New to Collecting Clarice Cliff

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New to buying Clarice Cliff? Or perhaps you'd like to try your hand at collecting. This is a basic guide to some possible first steps in collecting Clarice Cliff.



You'd like to collect Clarice Cliff. Perhaps you are wondering where to start. This guide will be unable to advise you where to start. As a collector you have an individual outlook. The route to learning about Clarice Cliff may well parallel the route to learning about your own tastes and interests. I can only try to outline the breadth of her output, give you a taster if you will. Your task is to have fun and discover your particular tastes and make your individual journey.

This guide is a brief account of a small part of the available range and some points on buying safely. I hope it will encourage you as a collector to find out more.




Clarice Cliff is a vast area for collectors encompassing different styles, tastes and eras. The prices vary from a few pounds to many thousands. Pieces are available not only in the UK but in Australia, New Zealand, South Africa, the USA, Europe and anywhere you have collectors.

This will not be a history lesson in Clarice Cliff. There are plenty of books available, each with their own viewpoints. I have listed a few at the end of this guide. However, you may be interested to learn that Clarice worked at the Wilkinson factory as an apprentice lithographer from the age of 17 in 1916. By 1922 she was offered an apprenticeship as a modeller.  In 1927 she painted her first Bizarre Geometric patterns and by the end of that year Clarice Cliff had her own team of paintresses.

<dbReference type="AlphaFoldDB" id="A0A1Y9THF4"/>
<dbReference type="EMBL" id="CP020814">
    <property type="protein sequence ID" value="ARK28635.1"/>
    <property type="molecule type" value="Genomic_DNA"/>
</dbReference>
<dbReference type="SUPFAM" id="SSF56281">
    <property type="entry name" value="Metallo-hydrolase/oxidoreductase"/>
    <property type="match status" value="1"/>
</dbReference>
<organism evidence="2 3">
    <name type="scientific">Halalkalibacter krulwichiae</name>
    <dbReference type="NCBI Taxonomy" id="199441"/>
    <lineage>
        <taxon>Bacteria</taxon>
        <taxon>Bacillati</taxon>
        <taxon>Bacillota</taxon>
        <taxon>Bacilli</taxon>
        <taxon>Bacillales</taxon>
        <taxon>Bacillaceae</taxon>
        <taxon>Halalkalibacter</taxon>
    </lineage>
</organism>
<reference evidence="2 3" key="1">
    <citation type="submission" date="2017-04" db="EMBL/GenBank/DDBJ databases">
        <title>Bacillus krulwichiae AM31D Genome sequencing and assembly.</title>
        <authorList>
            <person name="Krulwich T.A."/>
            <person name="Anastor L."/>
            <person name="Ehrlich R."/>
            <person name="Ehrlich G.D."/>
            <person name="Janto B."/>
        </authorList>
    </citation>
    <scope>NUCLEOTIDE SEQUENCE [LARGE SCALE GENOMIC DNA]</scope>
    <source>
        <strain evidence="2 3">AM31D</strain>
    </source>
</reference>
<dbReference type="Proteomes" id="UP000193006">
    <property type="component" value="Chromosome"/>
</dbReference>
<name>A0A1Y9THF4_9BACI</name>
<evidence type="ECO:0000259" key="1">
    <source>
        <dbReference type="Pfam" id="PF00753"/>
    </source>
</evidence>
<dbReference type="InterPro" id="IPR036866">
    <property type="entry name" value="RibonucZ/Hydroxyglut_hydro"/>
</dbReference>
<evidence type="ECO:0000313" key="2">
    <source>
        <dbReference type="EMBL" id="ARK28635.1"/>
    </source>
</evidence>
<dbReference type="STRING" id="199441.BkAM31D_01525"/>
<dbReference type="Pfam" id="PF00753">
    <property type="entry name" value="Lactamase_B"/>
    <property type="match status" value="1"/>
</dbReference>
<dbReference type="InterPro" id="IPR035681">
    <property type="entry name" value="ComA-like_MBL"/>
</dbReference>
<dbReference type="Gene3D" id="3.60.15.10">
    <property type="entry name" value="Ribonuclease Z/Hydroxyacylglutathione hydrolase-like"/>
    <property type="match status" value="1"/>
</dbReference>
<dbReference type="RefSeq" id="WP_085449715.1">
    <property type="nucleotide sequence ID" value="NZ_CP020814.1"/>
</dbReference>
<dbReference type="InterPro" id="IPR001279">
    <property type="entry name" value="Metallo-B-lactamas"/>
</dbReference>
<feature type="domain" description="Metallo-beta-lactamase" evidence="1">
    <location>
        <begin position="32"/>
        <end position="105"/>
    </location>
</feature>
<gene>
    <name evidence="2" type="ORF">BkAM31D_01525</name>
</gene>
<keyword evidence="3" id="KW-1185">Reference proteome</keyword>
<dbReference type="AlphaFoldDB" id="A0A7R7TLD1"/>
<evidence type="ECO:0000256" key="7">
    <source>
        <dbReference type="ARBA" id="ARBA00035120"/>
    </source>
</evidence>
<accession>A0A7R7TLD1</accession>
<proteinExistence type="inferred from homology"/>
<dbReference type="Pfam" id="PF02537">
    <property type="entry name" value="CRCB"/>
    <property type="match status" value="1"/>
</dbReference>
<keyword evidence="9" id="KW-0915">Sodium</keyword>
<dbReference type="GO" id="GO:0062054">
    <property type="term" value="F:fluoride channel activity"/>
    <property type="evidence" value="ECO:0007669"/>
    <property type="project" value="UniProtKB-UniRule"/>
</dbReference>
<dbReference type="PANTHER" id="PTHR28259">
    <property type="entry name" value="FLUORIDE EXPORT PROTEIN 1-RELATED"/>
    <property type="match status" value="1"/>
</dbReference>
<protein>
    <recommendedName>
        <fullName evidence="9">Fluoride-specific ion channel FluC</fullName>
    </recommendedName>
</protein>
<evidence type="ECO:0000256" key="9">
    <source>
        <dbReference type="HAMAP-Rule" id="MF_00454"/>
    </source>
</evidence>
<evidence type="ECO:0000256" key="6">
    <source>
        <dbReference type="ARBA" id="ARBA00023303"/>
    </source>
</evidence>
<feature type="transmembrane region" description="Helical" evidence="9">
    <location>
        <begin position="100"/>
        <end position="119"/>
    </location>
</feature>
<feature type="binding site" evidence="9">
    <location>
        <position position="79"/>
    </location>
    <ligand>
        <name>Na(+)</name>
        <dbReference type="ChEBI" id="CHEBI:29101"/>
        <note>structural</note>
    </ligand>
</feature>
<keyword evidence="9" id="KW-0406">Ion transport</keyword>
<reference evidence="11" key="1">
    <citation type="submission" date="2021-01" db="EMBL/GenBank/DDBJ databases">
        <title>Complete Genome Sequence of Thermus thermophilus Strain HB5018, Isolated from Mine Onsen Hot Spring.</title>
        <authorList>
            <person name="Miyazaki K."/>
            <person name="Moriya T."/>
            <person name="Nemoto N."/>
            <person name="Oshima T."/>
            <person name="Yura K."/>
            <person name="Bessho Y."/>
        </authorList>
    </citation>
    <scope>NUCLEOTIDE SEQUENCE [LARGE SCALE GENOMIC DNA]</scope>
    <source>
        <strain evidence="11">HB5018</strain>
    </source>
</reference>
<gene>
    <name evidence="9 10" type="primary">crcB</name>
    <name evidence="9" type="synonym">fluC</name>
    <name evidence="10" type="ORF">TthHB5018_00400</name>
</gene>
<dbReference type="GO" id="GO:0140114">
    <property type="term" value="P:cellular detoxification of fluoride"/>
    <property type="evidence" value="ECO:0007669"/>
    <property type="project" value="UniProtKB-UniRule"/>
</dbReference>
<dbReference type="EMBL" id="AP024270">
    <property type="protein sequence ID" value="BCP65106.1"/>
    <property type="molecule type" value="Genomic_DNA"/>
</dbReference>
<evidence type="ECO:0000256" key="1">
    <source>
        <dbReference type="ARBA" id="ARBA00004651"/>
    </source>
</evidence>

John Butler, Clarice Cliff's predecessor and art director until 1930, designed the Crocus pattern which was adapted extremely successfully by Clarice Cliff in 1928 and went on to be her most famous pattern selling well into the 1960's. The pattern Autumn Crocus is shown below left with a Bizarre backstamp. Clarice Cliff's earliest pattern book recordings of Geometric Designs were 1928/9, an example shown below right.



The so-called 'most collectable' patterns are the ones with the named backstamps - Bizarre and Fantasque. The patterns designed before 1935/6 are generally of a higher value. This lotus jug is designed in the Applique range and the pattern name is usually known as Lugano.


As more is known about Clarice Cliff designs, and with the advent of eBay bringing the lesser known Clarice Cliff patterns to a wider audience, other styles of designs are becoming collectable.

Pre-war hand painted patterns such as Palm designed in 1936 (below left) and Napoli designed in 1937 (below right) may appeal to a different kind of collector and are certainly more affordable at the moment. 



Moulded ware from ranges such as My Garden (below left) and Celtic Harvest (below right) were extremely popular and are still popular with collectors today.



Lithograph or transfer designs were used on many of Clarice Cliff designs, some of them also hand painted, some purchased from lithograph manufacturers. Her most famous lithograph designs include Tonquin (1948) below and Rural Scenes (1948), patterns particularly popular with collectors in the USA. Those that are found on the older Clarice Cliff shapes are possibly more sought after.